April 20, 2001Timothy Balker, a pilot from Embry-Riddle Aeronautical University in Prescotthad to make an emergency landing on the north side of the Arcosanti dirt road.He was flying a Cessna 178 heading for Phoenix, when a leak in an oil line obscuredvisibility and forced him to land on our property. [Photos by Jeff Manta] View all the images after the landing:
Just 11% of Turkish internet users watched Netflix in the past month compared to a 13-country average of 24% of viewers, according to Ampere Analysis.The research firm described Netflix viewing levels as “low” in the country, despite a prolific level of online video viewing on smartphones.YouTube topped the list of video services used in the past month by Turkish consumers, with 76% of Turkish internet users having watched videos on the service compared to an all countries’ average of 66%.More than half of Turkish web users had also watched video on Facebook in the past month, compared to an average across the other markets surveyed of 32%.Viewing of Twitter’s live-streaming service, Periscope, stood at 15% in Turkey compared to a 13-country average of 3%.“The prevalence of strong local streaming services from telcos, widespread usage of social video, and the strength and importance of locally-produced content, means that services such as Netflix and Amazon have a lot of work to do to gain traction among Turkish consumers,” said Ampere Analysis research director, Richard Broughton.Overall, Ampere found that 76% of respondents in Turkey view online video on their smartphones compared to an all country average of 58%. Some 43% of Turks were found to view online video daily on their smartphones, significantly ahead of the global average of just 25%.However, Turkish nationals were also found to be much less likely than average to have games consoles, Blu-ray players and OTT streaming devices such as Apple TV or Chromecast.“Turkish internet users enjoy accessing online video content and are using a variety of devices to enable them to do so throughout the day,” said Broughton.“With 97% of Turkish internet users living in a household in which someone owns a smartphone, smartphones are the clear ‘go to’ device for accessing online video content. But we also see an unusually high level of viewing via the computer – largely reflecting lower uptake of other connected device types such as streaming boxes or sticks.”The research was based on a survey of 26,000 respondents in 13 countries around the world: the US, UK, France, Germany, Spain, Italy, Netherlands, Denmark, Sweden, Brazil, Poland, Turkey and Saudi Arabia.Earlier this month, Ampere reported that Saudi Arabian internet users watched more TV and video online than people in any other country, with 87% of Saudi viewers watching online video content on their smartphones.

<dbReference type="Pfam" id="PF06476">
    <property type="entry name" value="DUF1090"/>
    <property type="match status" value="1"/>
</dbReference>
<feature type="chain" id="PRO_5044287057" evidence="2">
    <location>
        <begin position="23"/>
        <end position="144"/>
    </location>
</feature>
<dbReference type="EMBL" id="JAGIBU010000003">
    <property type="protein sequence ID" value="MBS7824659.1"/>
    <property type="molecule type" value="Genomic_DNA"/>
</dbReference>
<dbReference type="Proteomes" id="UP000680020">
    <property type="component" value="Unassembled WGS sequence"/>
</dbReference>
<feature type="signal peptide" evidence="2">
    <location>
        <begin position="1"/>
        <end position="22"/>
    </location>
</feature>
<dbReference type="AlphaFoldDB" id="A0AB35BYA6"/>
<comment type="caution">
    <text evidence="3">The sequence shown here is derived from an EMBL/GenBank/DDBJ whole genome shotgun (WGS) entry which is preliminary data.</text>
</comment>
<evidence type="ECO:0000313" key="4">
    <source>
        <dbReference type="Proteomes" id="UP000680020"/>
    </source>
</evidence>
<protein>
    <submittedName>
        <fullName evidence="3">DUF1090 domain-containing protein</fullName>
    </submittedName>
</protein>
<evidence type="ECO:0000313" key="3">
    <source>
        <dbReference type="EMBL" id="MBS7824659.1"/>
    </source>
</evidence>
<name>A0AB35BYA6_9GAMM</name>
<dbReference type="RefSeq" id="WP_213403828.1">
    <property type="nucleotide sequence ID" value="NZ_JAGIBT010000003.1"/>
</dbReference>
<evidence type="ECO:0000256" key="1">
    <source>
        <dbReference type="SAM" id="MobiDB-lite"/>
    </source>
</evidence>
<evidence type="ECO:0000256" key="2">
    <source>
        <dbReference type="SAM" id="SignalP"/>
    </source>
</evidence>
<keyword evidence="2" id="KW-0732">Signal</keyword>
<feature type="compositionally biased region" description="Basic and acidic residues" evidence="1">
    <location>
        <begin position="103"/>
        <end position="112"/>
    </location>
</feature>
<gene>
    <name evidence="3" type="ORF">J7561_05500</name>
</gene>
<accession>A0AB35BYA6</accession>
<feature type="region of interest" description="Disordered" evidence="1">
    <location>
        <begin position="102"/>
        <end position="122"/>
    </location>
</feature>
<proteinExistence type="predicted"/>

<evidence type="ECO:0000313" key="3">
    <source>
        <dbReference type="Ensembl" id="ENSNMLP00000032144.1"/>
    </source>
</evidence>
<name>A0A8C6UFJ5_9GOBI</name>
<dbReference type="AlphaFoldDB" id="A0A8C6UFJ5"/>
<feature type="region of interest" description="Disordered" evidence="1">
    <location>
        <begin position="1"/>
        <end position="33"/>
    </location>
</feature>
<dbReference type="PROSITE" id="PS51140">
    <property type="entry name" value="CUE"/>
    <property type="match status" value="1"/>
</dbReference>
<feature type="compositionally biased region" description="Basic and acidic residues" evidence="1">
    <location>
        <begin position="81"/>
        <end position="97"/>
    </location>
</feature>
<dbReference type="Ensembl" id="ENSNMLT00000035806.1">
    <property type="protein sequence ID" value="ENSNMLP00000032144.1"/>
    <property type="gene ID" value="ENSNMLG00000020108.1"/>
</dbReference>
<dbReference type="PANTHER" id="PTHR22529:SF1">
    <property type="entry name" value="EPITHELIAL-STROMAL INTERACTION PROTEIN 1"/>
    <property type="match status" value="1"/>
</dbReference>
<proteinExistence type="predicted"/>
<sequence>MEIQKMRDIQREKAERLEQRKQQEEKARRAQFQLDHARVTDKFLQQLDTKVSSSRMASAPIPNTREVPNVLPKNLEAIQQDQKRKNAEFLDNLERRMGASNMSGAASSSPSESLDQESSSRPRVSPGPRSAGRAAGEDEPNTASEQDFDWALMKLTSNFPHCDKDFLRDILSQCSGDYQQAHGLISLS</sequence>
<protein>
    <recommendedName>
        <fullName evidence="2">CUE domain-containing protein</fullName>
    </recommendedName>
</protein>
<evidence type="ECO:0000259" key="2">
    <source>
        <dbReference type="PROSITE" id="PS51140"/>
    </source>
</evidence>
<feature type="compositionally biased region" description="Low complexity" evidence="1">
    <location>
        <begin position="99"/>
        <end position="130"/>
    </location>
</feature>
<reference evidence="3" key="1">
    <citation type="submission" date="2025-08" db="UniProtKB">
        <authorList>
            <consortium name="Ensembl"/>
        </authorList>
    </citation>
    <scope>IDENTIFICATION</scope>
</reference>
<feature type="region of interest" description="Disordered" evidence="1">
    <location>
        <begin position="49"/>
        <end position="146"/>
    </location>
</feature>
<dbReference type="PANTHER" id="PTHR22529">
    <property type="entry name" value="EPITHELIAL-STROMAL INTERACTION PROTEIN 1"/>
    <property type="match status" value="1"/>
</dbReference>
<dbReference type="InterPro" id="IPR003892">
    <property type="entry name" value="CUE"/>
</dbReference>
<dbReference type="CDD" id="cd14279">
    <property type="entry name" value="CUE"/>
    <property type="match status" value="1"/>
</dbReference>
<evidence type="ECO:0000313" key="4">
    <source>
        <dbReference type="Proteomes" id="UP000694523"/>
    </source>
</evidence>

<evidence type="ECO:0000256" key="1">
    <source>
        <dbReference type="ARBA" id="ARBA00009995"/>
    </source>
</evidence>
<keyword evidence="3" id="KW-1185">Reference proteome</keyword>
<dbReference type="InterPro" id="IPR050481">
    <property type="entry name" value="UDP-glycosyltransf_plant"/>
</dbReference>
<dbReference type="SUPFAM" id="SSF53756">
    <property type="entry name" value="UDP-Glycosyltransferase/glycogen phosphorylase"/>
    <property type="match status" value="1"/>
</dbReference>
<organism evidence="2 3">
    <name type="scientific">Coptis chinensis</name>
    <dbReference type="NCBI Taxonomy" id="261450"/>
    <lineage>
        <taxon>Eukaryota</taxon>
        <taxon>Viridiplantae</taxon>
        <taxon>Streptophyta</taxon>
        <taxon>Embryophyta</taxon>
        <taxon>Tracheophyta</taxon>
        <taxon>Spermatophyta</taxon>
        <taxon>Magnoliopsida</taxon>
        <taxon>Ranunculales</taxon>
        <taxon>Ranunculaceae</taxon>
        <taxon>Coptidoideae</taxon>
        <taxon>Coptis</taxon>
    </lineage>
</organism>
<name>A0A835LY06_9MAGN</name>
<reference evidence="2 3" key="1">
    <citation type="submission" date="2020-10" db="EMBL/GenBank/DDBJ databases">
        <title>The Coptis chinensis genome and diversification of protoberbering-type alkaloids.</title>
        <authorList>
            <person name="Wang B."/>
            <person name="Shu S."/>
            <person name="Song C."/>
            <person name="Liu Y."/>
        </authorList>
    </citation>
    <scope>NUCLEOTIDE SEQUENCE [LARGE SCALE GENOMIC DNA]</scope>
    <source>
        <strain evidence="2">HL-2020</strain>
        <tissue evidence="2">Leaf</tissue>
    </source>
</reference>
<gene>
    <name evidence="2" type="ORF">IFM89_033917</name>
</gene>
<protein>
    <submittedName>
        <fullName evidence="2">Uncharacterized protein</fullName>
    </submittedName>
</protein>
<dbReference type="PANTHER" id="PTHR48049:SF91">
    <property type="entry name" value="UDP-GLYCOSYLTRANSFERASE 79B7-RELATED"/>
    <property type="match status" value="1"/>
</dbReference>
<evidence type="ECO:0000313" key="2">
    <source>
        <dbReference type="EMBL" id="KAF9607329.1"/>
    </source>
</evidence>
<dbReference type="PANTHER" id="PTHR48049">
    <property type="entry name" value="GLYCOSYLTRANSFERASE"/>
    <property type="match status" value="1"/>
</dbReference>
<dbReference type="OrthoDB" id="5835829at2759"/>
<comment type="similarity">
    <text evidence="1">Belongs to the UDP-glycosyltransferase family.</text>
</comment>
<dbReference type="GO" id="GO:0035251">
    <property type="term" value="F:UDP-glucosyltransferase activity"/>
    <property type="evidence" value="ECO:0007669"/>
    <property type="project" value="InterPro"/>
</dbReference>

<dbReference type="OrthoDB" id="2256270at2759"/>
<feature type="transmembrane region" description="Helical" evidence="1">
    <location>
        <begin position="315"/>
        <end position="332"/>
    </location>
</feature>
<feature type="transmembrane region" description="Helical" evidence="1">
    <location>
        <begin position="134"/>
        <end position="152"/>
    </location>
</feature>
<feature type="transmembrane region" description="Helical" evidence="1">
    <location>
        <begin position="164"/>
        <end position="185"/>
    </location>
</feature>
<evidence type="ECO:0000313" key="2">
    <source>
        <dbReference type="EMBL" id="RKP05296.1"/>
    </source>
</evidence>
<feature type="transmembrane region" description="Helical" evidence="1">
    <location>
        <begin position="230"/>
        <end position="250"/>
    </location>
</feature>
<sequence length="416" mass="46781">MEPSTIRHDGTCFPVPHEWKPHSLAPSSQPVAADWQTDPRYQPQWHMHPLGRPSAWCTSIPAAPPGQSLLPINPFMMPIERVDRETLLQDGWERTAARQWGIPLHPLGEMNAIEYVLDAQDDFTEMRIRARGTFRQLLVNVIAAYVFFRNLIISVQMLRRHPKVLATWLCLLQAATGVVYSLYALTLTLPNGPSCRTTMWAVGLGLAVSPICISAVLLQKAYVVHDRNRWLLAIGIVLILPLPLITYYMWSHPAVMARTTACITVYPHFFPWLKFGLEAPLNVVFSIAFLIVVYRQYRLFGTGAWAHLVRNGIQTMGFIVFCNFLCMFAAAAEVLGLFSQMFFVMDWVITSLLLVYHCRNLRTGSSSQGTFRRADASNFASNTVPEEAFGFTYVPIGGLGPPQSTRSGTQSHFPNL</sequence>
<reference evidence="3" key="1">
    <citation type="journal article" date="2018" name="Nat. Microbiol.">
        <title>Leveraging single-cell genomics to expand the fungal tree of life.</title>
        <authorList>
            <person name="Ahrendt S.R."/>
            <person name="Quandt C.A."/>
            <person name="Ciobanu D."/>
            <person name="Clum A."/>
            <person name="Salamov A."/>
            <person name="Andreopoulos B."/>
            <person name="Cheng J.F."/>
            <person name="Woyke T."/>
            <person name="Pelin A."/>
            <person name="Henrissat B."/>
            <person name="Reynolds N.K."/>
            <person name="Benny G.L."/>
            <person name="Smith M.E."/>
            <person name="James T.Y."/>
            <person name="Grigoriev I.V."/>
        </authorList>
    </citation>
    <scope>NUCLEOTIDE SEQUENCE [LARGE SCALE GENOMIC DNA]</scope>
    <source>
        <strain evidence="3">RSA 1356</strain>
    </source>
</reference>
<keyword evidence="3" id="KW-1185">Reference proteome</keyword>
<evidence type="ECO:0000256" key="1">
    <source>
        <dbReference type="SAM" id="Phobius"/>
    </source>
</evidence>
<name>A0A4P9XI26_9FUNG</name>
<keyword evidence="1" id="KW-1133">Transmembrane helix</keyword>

BBC Studios’ premium British drama channel, BBC First, is due to launch in Poland in October.Sean Bean in BrokenThe linear TV channel will replace BBC HD and be available in the country via DTH satellite, cable and IPTV providers alongside BBC Brit, BBC Earth, BBC Lifestyle, CBeebies and BBC World News.The launch will make the full BBC channel portfolio available in Poland from the first time from October 26, with BBC First to be available with English and Polish subtitles.The channel will launch with a number of acclaimed series, including territory premieres of Sean Bean drama Broken and psychological thriller Paula. It will also air crime series Unforgotten and all new series of Doctor Who.“We’re living through a golden era of British drama with outstanding talent producing some of the very best television in the world,” said Jacek Koskowski, general manager and vice president for Poland, BBC Studios.“Increasing the drama hours on BBC HD was integral to that channel’s recent growth and now we are going further by bringing viewers even more of what they want. Coupled with the addition of Polish and English subtitles for the first time, I’m delighted to be introducing a dedicated premium drama channel to Poland.”BBC First is also available in Australia, South Africa, Benelux and the Middle East.